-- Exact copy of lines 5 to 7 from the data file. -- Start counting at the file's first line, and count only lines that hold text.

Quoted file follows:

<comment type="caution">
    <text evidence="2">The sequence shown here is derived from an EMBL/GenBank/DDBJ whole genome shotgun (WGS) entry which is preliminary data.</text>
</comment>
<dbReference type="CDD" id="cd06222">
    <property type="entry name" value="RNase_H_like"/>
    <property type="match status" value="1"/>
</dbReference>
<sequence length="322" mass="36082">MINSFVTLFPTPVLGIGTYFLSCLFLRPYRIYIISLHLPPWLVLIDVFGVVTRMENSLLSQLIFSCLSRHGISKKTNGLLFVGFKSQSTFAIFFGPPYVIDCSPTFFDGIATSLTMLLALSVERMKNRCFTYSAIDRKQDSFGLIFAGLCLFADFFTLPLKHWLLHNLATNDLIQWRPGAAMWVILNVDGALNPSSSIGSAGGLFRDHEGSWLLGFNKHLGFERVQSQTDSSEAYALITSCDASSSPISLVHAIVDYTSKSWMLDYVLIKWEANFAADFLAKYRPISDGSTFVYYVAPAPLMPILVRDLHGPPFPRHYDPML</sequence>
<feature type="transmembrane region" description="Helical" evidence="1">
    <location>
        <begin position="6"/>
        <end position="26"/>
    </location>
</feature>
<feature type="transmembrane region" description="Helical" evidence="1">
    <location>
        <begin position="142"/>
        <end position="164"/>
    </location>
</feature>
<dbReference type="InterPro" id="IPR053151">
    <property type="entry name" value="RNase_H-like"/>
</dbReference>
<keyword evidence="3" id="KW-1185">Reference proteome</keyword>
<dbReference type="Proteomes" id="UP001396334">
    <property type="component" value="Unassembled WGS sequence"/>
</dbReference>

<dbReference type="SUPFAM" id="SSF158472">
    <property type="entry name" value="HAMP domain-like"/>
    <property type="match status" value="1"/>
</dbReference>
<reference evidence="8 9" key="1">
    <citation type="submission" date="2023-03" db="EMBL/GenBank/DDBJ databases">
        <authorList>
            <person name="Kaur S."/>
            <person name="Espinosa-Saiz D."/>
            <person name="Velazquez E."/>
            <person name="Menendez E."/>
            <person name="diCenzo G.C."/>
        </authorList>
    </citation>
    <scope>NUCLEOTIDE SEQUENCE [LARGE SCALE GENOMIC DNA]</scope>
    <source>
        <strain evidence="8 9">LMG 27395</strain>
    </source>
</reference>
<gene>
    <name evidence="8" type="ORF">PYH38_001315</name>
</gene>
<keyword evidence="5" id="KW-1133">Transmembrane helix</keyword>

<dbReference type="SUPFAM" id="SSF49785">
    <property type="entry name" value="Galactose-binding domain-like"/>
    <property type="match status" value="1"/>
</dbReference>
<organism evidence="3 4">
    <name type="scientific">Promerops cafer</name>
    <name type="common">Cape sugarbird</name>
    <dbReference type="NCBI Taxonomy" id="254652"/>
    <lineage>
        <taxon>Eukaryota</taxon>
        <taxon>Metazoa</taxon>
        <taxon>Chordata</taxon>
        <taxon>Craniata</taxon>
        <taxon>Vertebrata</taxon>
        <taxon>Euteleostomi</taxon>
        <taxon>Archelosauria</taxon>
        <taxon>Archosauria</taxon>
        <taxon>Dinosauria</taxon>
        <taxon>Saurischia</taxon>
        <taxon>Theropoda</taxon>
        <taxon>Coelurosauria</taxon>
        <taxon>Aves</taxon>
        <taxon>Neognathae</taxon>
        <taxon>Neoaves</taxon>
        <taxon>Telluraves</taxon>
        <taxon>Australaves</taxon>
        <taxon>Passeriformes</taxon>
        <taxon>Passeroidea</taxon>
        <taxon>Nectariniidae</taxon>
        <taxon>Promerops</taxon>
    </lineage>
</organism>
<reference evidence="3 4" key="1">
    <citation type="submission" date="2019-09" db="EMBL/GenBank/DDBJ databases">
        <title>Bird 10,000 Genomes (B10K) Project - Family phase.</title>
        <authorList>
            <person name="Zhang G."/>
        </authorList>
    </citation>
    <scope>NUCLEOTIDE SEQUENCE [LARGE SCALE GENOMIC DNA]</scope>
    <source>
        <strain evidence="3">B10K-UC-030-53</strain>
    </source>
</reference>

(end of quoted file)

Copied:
    <property type="entry name" value="RNase_H_like"/>
    <property type="match status" value="1"/>
</dbReference>